6. Balance your travel with shopping, going to museums, eating and relaxing. Don't try to do too much. Stop for a cappuccino when you need to or spend an afternoon sitting by the pool with a good book instead of insisting on seeing one more Medieval sanctuary.
7. Always wear sunscreen and please, please don't let your fair skinned daughter fall asleep by the pool. It's going to cost you big on cover-up cosmetics and OTC pain relief remedies.

8. Have a nonverbal signal you can use when you see someone from your family is getting a little ornery. It stops fights and breaks the tension without having to say something you'll regret.
9. Eat something you've never had before. You're out there to experience a new culture. Jump in. If you don't like it you don't have to finish it.
10. Engage with the locals. Who knows? You too might find your other family from another country.

Friday, October 12, 2018


We arrived in London bags in hand around seven in the evening of our last night on our holiday. After our arrival from Rome we took the Heathrow Express into Paddington Station.
Our hotel, the Hilton London Paddington was a part of the Paddington Station train terminal. When I made the reservations I was fully aware of the toll three weeks of vacationing was going to weigh on us.
I figured the least amount of inconvenience and the shortest distance we'd have to traverse with our luggage was going to be the safest option. Since the decision for this hotel was done under my supervision I knew I was going to be the one to take the heat if there were any snags. Luckily it all went to plan.
Once in our hotel room my party pooping partners pooped out and left me to go out on my own that evening and take all the pictures I wanted while they ordered room service and went to bed (well actually Rick had work to catch up on). Even though I asked for a map at the front desk I wasn't willing to go too far away from the hotel. I wasn't too sure of the area and I needed to sleep and eat at some point too.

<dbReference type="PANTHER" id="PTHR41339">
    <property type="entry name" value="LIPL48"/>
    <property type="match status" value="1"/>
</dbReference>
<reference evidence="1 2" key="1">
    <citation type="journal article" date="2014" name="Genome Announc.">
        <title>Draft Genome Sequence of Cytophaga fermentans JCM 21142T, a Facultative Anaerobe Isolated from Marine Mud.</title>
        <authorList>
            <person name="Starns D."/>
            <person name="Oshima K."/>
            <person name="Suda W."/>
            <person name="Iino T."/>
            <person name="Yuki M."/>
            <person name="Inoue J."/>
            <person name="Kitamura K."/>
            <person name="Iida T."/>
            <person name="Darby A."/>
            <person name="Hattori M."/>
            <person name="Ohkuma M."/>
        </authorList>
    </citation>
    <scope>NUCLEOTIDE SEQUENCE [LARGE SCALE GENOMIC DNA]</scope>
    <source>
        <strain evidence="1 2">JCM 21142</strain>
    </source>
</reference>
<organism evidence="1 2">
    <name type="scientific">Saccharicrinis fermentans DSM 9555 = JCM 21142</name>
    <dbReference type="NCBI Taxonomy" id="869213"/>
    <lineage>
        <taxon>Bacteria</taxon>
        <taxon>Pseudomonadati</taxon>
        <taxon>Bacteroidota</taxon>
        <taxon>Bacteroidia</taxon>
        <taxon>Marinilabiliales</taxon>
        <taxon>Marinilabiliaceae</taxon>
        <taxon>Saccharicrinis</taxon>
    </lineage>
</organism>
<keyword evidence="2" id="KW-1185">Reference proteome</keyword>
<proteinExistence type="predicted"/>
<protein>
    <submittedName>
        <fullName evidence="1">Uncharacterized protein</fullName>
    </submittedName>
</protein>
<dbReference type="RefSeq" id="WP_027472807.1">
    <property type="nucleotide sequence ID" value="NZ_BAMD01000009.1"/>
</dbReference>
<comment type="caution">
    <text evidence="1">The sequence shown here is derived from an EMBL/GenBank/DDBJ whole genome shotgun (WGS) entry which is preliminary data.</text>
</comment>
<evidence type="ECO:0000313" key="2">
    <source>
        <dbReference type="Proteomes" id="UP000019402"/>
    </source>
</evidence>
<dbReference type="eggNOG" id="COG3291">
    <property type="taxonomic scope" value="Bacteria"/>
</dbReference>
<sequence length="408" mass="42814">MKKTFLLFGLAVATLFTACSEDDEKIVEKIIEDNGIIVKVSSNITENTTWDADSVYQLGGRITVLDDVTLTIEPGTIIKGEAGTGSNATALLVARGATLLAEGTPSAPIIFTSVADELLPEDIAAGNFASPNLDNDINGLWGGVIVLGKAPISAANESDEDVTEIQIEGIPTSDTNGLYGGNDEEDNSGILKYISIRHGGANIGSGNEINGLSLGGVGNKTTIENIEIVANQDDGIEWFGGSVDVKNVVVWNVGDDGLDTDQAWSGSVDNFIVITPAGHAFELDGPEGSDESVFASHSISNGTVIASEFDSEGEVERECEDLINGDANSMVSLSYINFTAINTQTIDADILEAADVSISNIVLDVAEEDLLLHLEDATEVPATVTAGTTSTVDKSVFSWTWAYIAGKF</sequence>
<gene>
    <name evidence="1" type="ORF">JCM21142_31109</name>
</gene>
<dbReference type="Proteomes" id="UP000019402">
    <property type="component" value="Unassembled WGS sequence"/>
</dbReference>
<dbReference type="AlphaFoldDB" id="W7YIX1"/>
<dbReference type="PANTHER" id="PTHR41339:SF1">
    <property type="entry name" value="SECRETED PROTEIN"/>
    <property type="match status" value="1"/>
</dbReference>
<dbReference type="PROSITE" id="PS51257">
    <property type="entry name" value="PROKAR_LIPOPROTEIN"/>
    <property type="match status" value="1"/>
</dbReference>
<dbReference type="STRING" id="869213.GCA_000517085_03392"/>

Every time I'm in London I never seem to lose my fascination with the many forms of transportation that we New Yorkers share with out British counterparts, except theirs seems so much more intriguing. Their taxis are big and black with back seating ample enough for Shaquille O'Neal to spread out his legs
Even though the older double-decker buses had for the most part been retired the new ones in the light of night held a certain beauty far superior to the buses that plow through the streets of New York.
It's amazing how the British can even transform a shop as common as a shoe repair into a place of integrity and style. Our local shoe repair store is such a visual eyesore you can barely get through the door because of the clutter and dirt.
There are many ways we'd be better served by emulating the Brits despite their stiff upper lips and a passion for hunting dogs
London is a city of pubs and the neighborhood around the hotel did nothing to sully that reputation. The neighborhood certainly appeared to be a good place for a pub-crawl.
There certainly appeared as if there were plenty of willing participants on a Thursday night getting their weekend off to an early start with a pint of this and a glass of that.
There's something so English about the architecture of the British pubs that puts most American bars to shame. It's more than the design. It goes deeper into the culture where the pubs are much more a part of the community and serve as social gathering places for neighborhoods and small towns. There seems to be a real joy here of song and raised mugs. The American bars seem sadder in comparison with only the sounds of clicking pool balls instead of the laughter of children running under and around the tables.
The following morning we were giving ourselves until one in the afternoon to go out and accomplish two goals. Emmy was determined to hit one of the vintage clothing stores she had researched prior to our trip. The recommendation had come from a British vintage fashion blogger she follows. Since the store was in Covent Garden our second goal was to go back to Covent Garden Market.